Most behavioral safety processes are tailored to the work and management environment of the site. Despite these variations, all behavioral safety processes have three major components:
This handbook will provide a description of the basic process of setting up and running a behavioral safety program and give some variations that have worked in different sites around DOE.
The process starts with a behavioral hazard analysis to identify at-risk behaviors. These can be determined using accident/incident reports, job hazards analysis, employee interviews, and brainstorming. In some instances, a combination of all these tools could be used.
Using the at-risk behaviors, a checklist is then developed to assist in the observation of work behavior. In addition, a list of corresponding behavior definitions is helpful in maintaining consistency between observers and the resulting data. Observers record safe and at-risk behaviors on the datasheet and provide feedback to workers about their performance. This feedback reinforces the necessity for safe behaviors.
The observation data are used to identify barriers to safe behavior. Removing these barriers lowers the workers' exposure to at-risk conditions and makes it easier for employees to work safely. Removing barriers and communicating successes increase employee involvement in the process. Many of these employees take these tools home, which helps decrease off-the-job injuries.
All aspects of BBS may not work in every organization. Employees will resist programs that promise big benefits but only result in more paperwork, less progress, and a mountain of wasted time for safety teams. Although it's no magic bullet for injury prevention, there are data to prove that, as observations go up, injuries go down. The question is: "Will it work for your company?" For BBS to succeed, your company has to be ready, and the conditions need to be right. Management support, effective management systems, and company culture are keys to determining whether or not a company is ready for a transition to BBS. Since implementation of these processes can be costly, how can one tell whether a company is ready for it?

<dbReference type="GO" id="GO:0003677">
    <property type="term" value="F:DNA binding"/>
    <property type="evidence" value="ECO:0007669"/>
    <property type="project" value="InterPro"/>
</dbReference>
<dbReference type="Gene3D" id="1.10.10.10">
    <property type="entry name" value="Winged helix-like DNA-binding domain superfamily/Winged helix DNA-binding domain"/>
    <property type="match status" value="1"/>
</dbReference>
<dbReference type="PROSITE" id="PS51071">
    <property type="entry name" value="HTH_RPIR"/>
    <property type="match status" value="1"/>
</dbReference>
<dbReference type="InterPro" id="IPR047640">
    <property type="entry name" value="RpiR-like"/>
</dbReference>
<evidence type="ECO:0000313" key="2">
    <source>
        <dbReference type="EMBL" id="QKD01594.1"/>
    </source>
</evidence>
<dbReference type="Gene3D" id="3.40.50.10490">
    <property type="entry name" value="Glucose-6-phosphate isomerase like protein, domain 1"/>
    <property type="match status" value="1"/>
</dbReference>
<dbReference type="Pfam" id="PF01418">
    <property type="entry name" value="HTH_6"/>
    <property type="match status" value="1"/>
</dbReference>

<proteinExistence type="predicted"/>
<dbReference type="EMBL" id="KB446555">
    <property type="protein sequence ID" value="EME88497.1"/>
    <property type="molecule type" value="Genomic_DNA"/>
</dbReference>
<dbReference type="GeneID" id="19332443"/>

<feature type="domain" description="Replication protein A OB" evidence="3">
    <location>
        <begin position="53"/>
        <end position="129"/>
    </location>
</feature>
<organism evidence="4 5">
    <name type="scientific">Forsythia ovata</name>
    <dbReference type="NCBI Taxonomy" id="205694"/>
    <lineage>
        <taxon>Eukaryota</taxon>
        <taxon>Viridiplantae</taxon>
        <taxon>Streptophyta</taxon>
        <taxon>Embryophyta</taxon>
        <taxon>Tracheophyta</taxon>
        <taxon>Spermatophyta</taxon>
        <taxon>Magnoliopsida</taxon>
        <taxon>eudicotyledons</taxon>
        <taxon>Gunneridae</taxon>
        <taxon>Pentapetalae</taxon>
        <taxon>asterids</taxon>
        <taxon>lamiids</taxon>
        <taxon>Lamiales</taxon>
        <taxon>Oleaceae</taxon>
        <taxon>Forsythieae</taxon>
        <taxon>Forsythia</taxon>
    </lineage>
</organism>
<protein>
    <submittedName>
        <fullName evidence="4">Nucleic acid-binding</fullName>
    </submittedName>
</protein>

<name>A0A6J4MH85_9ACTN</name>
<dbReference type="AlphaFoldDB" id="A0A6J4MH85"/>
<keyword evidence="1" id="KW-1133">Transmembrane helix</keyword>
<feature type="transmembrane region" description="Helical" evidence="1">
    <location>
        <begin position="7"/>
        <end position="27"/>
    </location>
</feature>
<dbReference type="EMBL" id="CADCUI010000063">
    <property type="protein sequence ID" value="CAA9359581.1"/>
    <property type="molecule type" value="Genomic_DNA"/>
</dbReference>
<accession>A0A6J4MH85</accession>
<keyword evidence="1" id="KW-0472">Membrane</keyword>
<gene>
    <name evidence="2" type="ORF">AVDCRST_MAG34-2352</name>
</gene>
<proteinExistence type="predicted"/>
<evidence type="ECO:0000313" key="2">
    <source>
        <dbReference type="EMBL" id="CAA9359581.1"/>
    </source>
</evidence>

Condition 1. Safety Leadership
Leadership must be active, visible, and genuine in their commitment to injury and illness prevention. Senior management should articulate a clear and inspiring vision that injury-free performance is the only acceptable goal. However, caution is needed here. These "vision messages" can be interpreted as "don't report injuries" as a means of achieving the goal. The organization must view safety as a core organizational priority equal to research, operations, productivity, and quality.
Condition 2. Established Integrated Safety Management System
For BBS to be effective, an integrated safety management system needs to be in place. This includes minimum compliance, accident investigation, self-assessments, safety and health training program, and record-keeping systems. More advanced systems enhancements (such as observation, coaching, safety involvement teams, job safety analysis, accountability, and safety by objectives) all rely on the basics being in place.
Condition 3. Employee Empowerment and Participation in Safety
Employee empowerment and involvement enhance safety innovation, ownership and results. Labor/management cooperation serves as a catalyst for success. Without employee participation and involvement, BBS won't get off the ground. Another critical facet of involvement is buy-in. Behavioral systems are much more effective in organizations that work hard at winning buy -in from the line to the executive office before they are introduced.
Condition 4. Organization's Safety Culture
A positive social climate of trust, openness, and respect for individuals is an intangible of organizational life that dramatically affects worker performance. When the organizational style is more negative, involvement is low, complaining replaces problem solving, and coaching seems like scolding. In companies low on trust, BBS is resisted because it symbolizes another way to oppress the worker.
Condition 5. Measurement and Accountability
What gets measured gets done. Clearly defined responsibilities at every level of the organization are the starting point for top performance. When performance evaluations include safe and at-risk behaviors, strategies can be developed to focus on real threats to worker safety.
Copyright ©2000-2016 Geigle Safety Group, Inc. All rights reserved. Federal copyright prohibits unauthorized reproduction by any means without permission. Students may reproduce materials for personal study. Disclaimer: This material is for training purposes only to inform the reader of occupational safety and health best practices and general compliance requirement and is not a substitute for provisions of the OSH Act of 1970 or any governmental regulatory agency. CertiSafety is a division of Geigle Safety Group, Inc., and is not connected or affiliated with the U.S. Department of Labor (DOL), or the Occupational Safety and Health Administration (OSHA).